Another car sped down the highway without slowing down. Terry spit in the dirt between his feet, trying not to look antsy.
Terry watched the Packard crest the horizon, then disappear in a cloud of gravel and dust. The suit they had given him was ill-fitting; he didn’t even have to hike the sleeve to check the time on his old man’s watch. Eight years to the day since he’d worn it, still ticking away. A goddamn miracle.
2:45. He thought his message had said 12:30, but he had started doubting himself an hour and a half ago. Maybe the telegraph guy had missed a key and typed 2:30 or something. Maybe the guy did it on purpose, just to fuck with him. That would make sense; that would mean Jerome was only fifteen minutes late. Otherwise…
Terry slumped back down onto the bus stop’s lone splintered bench. The booth had long ago been stripped of whatever meager roof it had been born with, and offered exactly zero relief from the afternoon’s stifling heat. He studied the yellowed schedule posted on the pole opposite his seat for what seemed like the twentieth time. The Greyhound headed for Houston had passed through an hour ago; the next one wasn’t scheduled until tomorrow. The state’s bus ticket rested heavy in his coat pocket, but he wouldn’t be needing it. Jerome had given him his word.
“Carry this water for us, T,” Jerome had said, in that way he had. He didn’t even have to ask; he said, and it was. “You carry this weight for us, Terry, carry it strong, and I’ll be there waiting the day you get out.”
Terry brushed past the bus ticket in his pocket, pulled out some paper and rolled a thin cigarette. He licked the seam tight, then struck a match on the heel of the small cardboard suitcase at his feet that he had been given to hold all the rest of his worldly possessions. He had all but quit smoking back some ten years ago, but had picked up again on the inside. Now he was up to nearly two packs a day; it helped with his nerves.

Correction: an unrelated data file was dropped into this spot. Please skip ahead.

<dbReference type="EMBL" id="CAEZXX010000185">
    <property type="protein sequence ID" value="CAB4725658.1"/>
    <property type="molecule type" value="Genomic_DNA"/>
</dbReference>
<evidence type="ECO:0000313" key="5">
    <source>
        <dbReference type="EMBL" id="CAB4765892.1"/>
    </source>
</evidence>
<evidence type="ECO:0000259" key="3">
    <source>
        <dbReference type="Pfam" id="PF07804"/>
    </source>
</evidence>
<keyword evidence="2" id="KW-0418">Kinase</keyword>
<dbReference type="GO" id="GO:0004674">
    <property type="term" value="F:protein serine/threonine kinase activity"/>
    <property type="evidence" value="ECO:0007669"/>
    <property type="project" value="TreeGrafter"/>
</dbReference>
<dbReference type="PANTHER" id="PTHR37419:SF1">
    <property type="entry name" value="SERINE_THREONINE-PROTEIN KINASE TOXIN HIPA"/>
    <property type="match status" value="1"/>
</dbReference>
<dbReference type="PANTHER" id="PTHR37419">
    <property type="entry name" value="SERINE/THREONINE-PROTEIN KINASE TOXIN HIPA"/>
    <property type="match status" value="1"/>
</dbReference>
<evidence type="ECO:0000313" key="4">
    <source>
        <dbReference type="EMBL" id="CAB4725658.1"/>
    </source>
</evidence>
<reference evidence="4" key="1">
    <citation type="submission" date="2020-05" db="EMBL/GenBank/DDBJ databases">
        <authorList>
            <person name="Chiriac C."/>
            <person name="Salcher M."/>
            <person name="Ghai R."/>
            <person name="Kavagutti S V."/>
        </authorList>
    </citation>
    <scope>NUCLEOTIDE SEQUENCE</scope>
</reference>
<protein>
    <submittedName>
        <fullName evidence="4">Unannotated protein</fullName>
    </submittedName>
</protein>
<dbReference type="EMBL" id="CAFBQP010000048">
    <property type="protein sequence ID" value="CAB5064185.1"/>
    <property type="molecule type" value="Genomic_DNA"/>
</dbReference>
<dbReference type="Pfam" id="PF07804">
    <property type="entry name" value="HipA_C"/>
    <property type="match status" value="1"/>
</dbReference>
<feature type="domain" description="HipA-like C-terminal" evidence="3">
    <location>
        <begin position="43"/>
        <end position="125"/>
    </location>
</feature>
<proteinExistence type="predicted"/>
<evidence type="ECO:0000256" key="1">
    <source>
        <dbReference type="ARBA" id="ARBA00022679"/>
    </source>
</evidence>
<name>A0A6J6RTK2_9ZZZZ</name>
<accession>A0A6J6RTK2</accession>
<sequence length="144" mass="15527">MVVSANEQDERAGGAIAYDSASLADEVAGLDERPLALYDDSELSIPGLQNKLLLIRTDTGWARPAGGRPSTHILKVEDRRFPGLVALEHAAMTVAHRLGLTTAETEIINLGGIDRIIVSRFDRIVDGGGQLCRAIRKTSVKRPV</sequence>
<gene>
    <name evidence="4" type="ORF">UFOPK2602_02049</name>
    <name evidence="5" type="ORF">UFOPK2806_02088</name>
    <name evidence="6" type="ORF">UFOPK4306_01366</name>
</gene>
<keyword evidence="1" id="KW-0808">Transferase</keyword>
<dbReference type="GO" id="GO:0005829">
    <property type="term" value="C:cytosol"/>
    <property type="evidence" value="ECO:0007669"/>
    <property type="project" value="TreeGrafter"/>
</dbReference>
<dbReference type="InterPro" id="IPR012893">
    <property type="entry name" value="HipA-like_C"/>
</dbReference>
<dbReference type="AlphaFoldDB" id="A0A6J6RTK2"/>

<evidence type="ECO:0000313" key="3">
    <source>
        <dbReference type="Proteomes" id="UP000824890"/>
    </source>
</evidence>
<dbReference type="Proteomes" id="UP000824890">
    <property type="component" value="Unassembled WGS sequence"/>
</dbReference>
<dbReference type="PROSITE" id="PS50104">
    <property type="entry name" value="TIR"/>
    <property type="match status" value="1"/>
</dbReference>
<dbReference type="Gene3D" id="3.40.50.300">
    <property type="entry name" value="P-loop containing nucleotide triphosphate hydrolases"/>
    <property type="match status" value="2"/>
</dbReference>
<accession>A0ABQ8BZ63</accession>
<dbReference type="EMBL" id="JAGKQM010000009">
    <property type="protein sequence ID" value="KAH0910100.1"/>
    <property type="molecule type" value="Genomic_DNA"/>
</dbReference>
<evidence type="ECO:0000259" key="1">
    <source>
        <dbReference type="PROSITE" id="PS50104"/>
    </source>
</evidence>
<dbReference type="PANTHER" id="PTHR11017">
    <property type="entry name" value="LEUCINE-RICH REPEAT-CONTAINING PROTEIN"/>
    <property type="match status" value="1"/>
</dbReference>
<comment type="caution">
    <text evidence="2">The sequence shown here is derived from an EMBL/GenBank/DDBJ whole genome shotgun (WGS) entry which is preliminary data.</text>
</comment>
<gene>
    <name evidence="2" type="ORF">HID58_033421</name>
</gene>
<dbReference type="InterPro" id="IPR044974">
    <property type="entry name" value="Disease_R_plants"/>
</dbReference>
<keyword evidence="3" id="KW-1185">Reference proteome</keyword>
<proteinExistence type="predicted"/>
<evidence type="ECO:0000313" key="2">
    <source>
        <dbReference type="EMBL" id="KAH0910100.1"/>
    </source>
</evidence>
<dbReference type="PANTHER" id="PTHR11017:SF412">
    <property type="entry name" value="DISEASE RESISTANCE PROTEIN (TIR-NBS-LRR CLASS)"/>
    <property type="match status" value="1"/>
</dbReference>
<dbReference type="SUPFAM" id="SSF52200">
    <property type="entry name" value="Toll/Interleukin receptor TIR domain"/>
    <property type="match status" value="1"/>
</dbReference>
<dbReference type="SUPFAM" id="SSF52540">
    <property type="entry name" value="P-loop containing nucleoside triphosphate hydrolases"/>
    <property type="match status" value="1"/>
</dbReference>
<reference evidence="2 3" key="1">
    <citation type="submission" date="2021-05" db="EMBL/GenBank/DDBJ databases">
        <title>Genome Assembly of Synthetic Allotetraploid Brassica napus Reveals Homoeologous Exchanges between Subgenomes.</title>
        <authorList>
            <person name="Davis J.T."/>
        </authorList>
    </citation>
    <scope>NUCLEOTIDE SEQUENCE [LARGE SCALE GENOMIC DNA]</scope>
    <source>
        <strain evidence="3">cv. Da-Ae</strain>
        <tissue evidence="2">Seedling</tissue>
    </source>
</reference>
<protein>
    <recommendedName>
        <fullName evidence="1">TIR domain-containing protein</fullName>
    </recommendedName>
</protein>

Jerome had been responsible for Terry’s first cigarette, too. First day of school in the seventh grade, Terry the new kid in school, his fifth in three years, the old man moving up and down the Gulf Coast looking for work. Jerome dropped a cigarette on the floor, just dicking around, just as Father Riordan turned back from the blackboard.
“Whose cigarette is that, boys?” he thundered, the Angel of Death in his words. “Don’t make me ask again.”
The whole class looked around, eying each other nervously. No one seemed able to meet Jerome’s eyes.
“It’s mine, sir,” Terry heard himself say, just as surprised to hear it as everyone else. Even twenty years later, he wasn’t sure why he did it. It just seemed like this kid Jerome would be a good friend to have.
Jerome was waiting for him on the sidewalk in front of the school after Terry’s detention ended. “That was a real solid you did for me in there, kid,” Jerome said. “Real stand-up. I won’t forget it.”
The hiss of an overtaxed set of airbrakes snapped Terry out of his memories, just as a bobtailing eighteen-wheeler downshifted to a stop in front of him. The truck’s driver leaned a thick, hair-covered arm out of the window. “Need a lift somewhere, podna?” The driver had to yell to be heard over the idling engine.
Terry looked up, shook his head slightly. “I’m all set, thanks.”
“You sure? Next bus ain’t ‘til tomorrow morning.”
“Nah, I got a friend pickin’ me up any minute now.”
The trucker made a show of looking around in every direction. Nothing but nothing as far as the eye could see. “Sure,” he said.
Terry didn’t know what to say to that. He leaned back on the bench, arms crossed, the brim of his hat pulled down low over his eyes.
The driver shrugged. “If you’re — look, it’s pretty clear it’s your first day back in the world. Don’t worry about it — shit, I did a nickel in Sugarland myself.” Terry didn’t answer — the guy pressed on. “Just wouldn’t be very Christian of me to leave you out here to starve or thirst to death or what have you.”
Terry finally looked up. “If it’s all the same to you, mister, I’m gonna set here a while longer. My friend’ll be here soon enough.”
The trucker shook his head. “Suit yourself, podna,” he said, dropping the shifter into first gear. Terry watched the truck rumble down the highway until it was no bigger than one of the Matchbox cars his mother used to bring back from the Five and Dime uptown.
Terry felt a twinge of something in his chest as the truck disappeared. He figured maybe it was regret; that was a feeling he hadn’t dealt in much. Then, just as quickly, the feeling was gone, replaced by one Terry knew all too well: shame. How could he have even thought about taking that ride? Jerome was coming; he had given his word.
He checked the old man’s watch again. 3:15. Jerome would be there soon. Of that, Terry had no doubt. He believed it with all his heart.
He had to.
Frank Byrns is the author of two collections of short fiction, Requiem (2006) and My Father’s Son (2004). He is also the editor and publisher of A Thousand Faces, the Quarterly Journal of Superhuman Fiction. His third collection of superhero stories, Things to Come, is due in 2009.